Pull troops back, NATO chief tells Russians on Prague visit

Anders Fogh Rasmussen, photo: CTK

NATO chief Anders Fogh Rasmussen has been in Prague on Thursday for talks with the Czech prime minister and other senior officials. Naturally Russian aggression towards Ukraine has been on the agenda, but the alliance’s secretary general has also been trying to persuade Prague to boost its military spending.

Anders Fogh Rasmussen,  photo: CTK
NATO Secretary General Anders Fogh Rasmussen spoke to reporters in Prague on Thursday in a break between meetings with the Czech prime minister, Bohuslav Sobotka, and other senior officials.

Much of what he said touched on the crisis following Russia’s recent annexation of Ukraine’s Crimea region and its current deployment of 40,000 troops near the Ukrainian border.

Mr. Rasmussen said it was the first time since countries like the Czech Republic had won their freedom and the Cold War ended that one European state had tried to grab part of another’s territory at gunpoint.

“From Prague I have this message for Russia. You have a choice. To stop blaming others for your own actions. To stop massing your troops. To stop escalating this crisis and start engaging in a genuine dialogue. If Russia is serious about a dialogue, the first step should be to pull back its troops.”

Donetsk,  Ukraine,  photo: CTK
On the eve of the NATO chief’s arrival in Prague, the Czech president, Miloš Zeman, said he would back a military intervention by the alliance in Ukraine if Russia took further territory.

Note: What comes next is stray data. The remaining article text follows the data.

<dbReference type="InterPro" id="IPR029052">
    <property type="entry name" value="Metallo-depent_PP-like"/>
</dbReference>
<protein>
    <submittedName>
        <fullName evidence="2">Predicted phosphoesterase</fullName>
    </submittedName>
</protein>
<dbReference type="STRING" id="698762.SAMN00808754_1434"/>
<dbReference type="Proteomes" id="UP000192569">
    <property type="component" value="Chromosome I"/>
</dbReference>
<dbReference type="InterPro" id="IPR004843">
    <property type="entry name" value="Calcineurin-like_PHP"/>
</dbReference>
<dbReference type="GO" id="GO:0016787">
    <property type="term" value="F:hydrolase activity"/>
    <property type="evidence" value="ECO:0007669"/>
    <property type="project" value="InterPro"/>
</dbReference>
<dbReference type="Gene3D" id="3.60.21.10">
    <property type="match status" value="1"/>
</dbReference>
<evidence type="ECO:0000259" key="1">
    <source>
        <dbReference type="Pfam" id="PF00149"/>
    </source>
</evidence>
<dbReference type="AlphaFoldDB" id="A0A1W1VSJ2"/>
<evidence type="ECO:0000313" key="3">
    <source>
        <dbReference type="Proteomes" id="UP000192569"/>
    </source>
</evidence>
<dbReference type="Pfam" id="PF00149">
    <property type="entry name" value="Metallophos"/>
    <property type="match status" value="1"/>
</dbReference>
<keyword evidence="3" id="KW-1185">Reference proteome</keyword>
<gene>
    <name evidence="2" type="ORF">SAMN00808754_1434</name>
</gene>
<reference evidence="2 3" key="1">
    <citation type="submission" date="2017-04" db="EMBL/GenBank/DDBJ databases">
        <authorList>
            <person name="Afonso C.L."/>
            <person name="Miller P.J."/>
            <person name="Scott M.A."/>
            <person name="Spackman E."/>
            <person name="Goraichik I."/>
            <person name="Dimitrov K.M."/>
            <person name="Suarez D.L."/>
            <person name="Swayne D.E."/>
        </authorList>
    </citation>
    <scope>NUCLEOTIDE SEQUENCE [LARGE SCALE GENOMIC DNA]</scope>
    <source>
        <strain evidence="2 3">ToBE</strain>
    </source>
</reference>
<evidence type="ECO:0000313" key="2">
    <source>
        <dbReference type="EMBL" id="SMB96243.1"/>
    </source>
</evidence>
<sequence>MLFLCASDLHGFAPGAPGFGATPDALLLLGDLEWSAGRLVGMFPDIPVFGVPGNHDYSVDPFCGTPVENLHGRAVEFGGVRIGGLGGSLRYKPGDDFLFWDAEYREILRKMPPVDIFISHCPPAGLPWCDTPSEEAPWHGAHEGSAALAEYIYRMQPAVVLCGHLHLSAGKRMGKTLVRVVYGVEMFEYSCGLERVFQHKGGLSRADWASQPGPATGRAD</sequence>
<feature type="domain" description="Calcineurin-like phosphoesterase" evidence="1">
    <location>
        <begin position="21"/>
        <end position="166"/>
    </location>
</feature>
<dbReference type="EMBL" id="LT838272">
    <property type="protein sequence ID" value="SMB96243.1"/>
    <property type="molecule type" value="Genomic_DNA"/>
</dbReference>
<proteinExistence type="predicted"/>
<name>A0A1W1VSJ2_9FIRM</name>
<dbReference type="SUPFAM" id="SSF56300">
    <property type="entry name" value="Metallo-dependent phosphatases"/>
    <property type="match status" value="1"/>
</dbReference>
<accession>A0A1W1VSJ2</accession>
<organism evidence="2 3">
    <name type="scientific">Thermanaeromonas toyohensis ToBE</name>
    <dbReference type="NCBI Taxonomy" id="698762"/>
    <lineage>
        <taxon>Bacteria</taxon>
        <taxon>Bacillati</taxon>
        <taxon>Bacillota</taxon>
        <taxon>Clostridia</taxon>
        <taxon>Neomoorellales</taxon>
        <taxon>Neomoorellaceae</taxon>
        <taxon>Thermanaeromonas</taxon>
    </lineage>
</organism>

Mr. Rasmussen poured cold water on this idea. He spoke of the isolation and sanctions Russia could face – but insisted NATO would only go to war if a member was attacked.

Meanwhile, on Thursday morning a local newspaper quoted a highly critical NATO report which stated the Czech army would be incapable of playing a useful role in alliance missions unless the country markedly increased the amounts it spends on defence.

Czech military spending has fallen by about a quarter in recent years to just over 1 percent of GDP – a long way below the NATO target of 2 percent.

Mr. Rasmussen said he had encouraged his hosts to boost military spending. However, he stopped short of publicly criticising Prague and kept his language vague.

Photo: archive of Czech Army
“It is a national responsibility to take the necessary decisions to make sure the armed forces live up to the overall requirements within our alliance. I have no doubt that the Czech authorities will do all they can within the budgetary limits to continue modernisation of the Czech armed forces. But of course it would help if more resources could be devoted to defence.”

For his part, the Czech prime minister said he had not got the impression from the NATO chief that Czechs were passive “fare dodgers” not carrying their financial weight within the alliance. Maintaining a proportionate military budget was among the government’s priorities, Mr. Sobotka told journalists.